Chapter Two pertains to offense conduct. The chapter is organized by offenses and divided into parts and related sections that may cover one statute or many. Each offense has a corresponding base offense level and may have one or more specific offense characteristics that adjust the offense level upward or downward. Certain factors relevant to the offense that are not covered in specific guidelines in Chapter Two are set forth in Chapter Three, Parts A (Victim-Related Adjustments), B (Role in the Offense), and C (Obstruction); Chapter Four, Part B (Career Offenders and Criminal Livelihood); and Chapter Five, Part K (Departures).

  • Violent Crime Control and Law Enforcement Act of 1994

    The Violent Crime Control and Law Enforcement Act of 1994 represents the bipartisan product of six years of hard work. It is the largest crime bill in the history of the country and will provide for 100,000 new police officers, $9.7 billion in funding for prisons and $6.1 billion in funding for prevention programs which were designed with significant input from experienced police officers. The Act also significantly expands the government's ability to deal with problems caused by criminal aliens.

Organizations Related to Murder Law

  • National Coalition to Abolish the Death Penalty (NCADP)

    The National Coalition to Abolish the Death Penalty (NCADP) was founded in 1976 in response to the Supreme Court decision in Gregg v. Georgia which permitted executions to resume in the United States. Our mission: abolish the death penalty in the U.S. and support efforts to abolish the death penalty world wide.

  • Citizens Against Homicide

    A non-profit, public benefits organization serving families and friends of homicide victims.

  • Death Penalty Information Center (DPIC)

    The Death Penalty Information Center is a non-profit organization serving the media and the public with analysis and information on issues concerning capital punishment. The Center was founded in 1990 and prepares in-depth reports, issues press releases, conducts briefings for journalists, and serves as a resource to those working on this issue. The Center is widely quoted and consulted by all those concerned with the death penalty.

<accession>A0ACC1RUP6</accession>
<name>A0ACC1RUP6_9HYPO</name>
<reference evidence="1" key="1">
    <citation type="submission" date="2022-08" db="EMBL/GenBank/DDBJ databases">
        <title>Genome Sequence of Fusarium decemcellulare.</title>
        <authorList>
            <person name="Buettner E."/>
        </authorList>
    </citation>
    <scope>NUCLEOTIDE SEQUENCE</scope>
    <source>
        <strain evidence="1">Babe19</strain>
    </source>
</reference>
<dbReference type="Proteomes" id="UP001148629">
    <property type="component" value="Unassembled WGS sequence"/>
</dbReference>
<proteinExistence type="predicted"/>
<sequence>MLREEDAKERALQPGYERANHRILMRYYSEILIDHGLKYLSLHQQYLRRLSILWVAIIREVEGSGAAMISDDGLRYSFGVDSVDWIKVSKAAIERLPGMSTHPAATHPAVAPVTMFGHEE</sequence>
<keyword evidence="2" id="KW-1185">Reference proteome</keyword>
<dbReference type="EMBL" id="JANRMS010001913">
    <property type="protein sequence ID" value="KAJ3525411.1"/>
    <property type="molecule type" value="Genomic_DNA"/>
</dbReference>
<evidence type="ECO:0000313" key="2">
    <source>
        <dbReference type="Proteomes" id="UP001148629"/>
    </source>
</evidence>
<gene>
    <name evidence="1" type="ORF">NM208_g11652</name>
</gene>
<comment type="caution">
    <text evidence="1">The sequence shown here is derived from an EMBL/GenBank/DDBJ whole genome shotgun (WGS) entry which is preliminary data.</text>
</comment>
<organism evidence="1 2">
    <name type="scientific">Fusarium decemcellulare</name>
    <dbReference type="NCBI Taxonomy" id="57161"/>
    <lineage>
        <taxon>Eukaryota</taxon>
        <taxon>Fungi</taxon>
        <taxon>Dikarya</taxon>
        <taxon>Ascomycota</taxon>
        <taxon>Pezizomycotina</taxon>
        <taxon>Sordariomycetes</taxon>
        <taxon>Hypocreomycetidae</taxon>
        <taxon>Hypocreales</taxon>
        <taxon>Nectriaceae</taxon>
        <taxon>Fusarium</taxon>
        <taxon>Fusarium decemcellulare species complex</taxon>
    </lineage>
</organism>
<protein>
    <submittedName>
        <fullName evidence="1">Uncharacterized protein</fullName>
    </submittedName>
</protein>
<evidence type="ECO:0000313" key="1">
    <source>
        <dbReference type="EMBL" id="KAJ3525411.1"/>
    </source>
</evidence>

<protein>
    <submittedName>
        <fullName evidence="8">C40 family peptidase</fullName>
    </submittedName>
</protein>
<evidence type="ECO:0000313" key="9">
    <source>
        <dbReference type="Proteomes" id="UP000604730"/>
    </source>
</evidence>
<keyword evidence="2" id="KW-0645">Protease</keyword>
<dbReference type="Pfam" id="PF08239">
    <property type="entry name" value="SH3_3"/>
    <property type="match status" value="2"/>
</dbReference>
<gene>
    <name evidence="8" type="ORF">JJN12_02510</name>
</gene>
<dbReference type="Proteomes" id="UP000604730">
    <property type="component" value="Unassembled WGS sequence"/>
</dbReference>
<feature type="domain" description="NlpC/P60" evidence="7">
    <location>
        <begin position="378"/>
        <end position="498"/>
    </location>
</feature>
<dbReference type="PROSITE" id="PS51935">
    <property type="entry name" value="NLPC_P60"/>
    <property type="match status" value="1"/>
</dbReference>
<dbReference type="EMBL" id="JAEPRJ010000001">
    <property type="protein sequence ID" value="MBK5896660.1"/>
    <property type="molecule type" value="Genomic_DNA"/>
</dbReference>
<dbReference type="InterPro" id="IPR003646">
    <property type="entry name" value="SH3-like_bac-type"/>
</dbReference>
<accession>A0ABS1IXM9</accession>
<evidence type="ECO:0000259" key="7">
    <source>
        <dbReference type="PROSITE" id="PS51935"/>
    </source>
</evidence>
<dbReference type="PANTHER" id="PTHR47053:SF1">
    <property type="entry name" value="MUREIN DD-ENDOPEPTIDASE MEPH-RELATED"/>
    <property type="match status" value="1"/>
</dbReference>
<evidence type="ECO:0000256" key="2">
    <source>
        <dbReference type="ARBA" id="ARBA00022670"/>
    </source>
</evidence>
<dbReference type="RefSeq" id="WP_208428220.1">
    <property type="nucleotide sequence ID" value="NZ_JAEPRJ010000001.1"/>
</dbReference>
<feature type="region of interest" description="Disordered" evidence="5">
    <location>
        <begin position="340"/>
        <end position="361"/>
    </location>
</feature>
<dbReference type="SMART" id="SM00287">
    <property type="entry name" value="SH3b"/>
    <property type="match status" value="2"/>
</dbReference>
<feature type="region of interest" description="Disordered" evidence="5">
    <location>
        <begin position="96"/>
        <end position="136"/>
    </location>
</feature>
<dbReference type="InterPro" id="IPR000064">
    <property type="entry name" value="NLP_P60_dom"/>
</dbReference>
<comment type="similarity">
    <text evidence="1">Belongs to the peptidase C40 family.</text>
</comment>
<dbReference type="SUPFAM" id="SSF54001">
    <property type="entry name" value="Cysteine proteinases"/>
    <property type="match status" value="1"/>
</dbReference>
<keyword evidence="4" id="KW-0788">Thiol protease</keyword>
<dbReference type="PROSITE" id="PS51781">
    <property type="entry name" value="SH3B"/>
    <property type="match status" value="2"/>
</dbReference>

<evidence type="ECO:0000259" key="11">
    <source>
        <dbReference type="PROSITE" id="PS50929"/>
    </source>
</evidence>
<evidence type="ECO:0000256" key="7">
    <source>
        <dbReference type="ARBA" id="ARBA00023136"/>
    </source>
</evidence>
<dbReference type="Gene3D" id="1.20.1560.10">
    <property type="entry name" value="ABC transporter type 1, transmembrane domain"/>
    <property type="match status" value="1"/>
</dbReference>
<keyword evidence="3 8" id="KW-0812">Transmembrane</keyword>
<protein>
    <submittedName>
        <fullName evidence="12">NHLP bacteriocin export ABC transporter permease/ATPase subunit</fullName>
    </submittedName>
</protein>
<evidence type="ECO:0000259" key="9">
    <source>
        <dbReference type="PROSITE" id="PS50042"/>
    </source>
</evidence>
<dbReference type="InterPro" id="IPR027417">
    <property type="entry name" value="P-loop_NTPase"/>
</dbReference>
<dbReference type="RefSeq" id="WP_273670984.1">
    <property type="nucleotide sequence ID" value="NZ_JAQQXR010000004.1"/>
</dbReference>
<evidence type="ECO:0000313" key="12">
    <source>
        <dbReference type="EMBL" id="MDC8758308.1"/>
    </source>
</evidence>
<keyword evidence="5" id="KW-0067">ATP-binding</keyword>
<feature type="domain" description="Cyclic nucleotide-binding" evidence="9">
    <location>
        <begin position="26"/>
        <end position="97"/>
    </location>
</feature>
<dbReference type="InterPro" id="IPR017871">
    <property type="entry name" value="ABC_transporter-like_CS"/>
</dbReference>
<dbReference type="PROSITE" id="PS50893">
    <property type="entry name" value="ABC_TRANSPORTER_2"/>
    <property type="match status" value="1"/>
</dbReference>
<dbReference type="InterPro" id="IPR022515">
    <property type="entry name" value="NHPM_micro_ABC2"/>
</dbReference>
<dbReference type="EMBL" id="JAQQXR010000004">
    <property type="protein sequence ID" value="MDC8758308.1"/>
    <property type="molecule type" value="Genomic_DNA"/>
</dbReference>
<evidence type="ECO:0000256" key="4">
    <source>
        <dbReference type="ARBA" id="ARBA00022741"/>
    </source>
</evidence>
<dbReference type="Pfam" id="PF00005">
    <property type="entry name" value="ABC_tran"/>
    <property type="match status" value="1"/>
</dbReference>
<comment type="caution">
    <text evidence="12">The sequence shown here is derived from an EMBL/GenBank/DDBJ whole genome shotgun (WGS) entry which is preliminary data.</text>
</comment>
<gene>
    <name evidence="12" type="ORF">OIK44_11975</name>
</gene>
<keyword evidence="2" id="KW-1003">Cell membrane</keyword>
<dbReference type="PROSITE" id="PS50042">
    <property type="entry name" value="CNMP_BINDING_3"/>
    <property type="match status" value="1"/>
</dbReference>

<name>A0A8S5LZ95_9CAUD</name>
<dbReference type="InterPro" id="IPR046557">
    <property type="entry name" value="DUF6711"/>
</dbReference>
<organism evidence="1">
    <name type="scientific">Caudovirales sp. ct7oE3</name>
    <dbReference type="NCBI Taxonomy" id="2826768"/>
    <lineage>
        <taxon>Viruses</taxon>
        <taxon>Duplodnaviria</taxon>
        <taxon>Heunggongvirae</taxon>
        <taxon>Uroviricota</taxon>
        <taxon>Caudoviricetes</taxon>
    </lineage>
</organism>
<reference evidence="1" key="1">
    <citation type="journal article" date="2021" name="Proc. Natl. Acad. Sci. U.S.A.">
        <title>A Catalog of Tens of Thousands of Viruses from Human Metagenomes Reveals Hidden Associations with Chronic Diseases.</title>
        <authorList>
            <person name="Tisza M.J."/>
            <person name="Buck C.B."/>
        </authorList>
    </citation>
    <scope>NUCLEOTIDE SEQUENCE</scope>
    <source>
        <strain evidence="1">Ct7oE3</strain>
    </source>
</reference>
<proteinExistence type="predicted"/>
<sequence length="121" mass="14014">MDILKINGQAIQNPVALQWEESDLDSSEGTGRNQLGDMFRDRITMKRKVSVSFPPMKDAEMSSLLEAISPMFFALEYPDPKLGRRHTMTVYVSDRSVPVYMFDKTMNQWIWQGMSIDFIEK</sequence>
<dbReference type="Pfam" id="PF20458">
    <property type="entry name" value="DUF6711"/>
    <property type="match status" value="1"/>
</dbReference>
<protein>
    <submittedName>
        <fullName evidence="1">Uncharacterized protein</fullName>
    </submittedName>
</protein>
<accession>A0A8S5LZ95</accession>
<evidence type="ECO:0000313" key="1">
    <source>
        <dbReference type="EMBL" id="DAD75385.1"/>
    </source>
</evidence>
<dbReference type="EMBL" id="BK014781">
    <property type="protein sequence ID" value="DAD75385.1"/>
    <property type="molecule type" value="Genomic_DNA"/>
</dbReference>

• FBI - Most Wanted - Murder

    Presentation of a list of the FBI's most wanted murderers.

  • Murder Victims' Families For Human Rights

    Murder Victims’ Families for Human Rights is an international, non-governmental organization of family members of victims of criminal murder, terrorist killings, state executions, extrajudicial assassinations, and “disappearances” working to oppose the death penalty from a human rights perspective.

  • Murder Victims’ Families for Reconciliation (MVFR)

    Founded in 1976, Murder Victims’ Families for Reconciliation (MVFR) is a national organization of family members of victims of both homicide and executions who oppose the death penalty in all cases. MVFR includes people of many different perspectives. Because violent crime cuts across a broad spectrum of society, our members are geographically, racially and economically diverse.


    This resource will, unfortunately, be an ever-growing memorial to the many innocent victims of violent crime and a source for help for murder victim survivors, information on murder statistics, news items, discussion and support.

  • OVC - Crime Victims’ Rights

    There have been several advances in the area of crime victims' rights in recent years, including enactment of the Justice for All Act of 2004 (JFAA). A key component of JFAA is the Crime Victims' Rights Act, which applies certain, specific courses of action to help enforce victims' rights. Activities have included developing and expanding services to victims, including establishing and ombudsman office within the U.S. Department of Justice and a nationwide notification system (described below).

  • True Crime and Justice

    Between 1976 and 1994, almost 37,000 children were murdered. 66% were less than 1 years old and 58% of those from 1 - 4 years old were killed by beating with fists, or blunt objects or by kicking.

Publications Related to Murder Law

  • FBI - Preliminary Annual Uniform Crime Report

    Preliminary figures indicate that, as a whole, law enforcement agencies throughout the Nation reported a decrease of 3.5 percent in the number of violent crimes brought to their attention for the first six months of 2008 when compared with figures reported for the same time in 2007. The violent crime category includes murder, forcible rape, robbery, and aggravated assault. The number of property crimes in the United States from January to June of 2008 decreased 2.5 percent when compared with data from the same time period in 2007. Property crimes include burglary, larceny-theft, and motor vehicle theft. Arson is also a property crime, but data for arson are not included in property crime totals. Figures for 2008 indicate that arson decreased 5.6 percent in 2008 when compared to 2007 figures.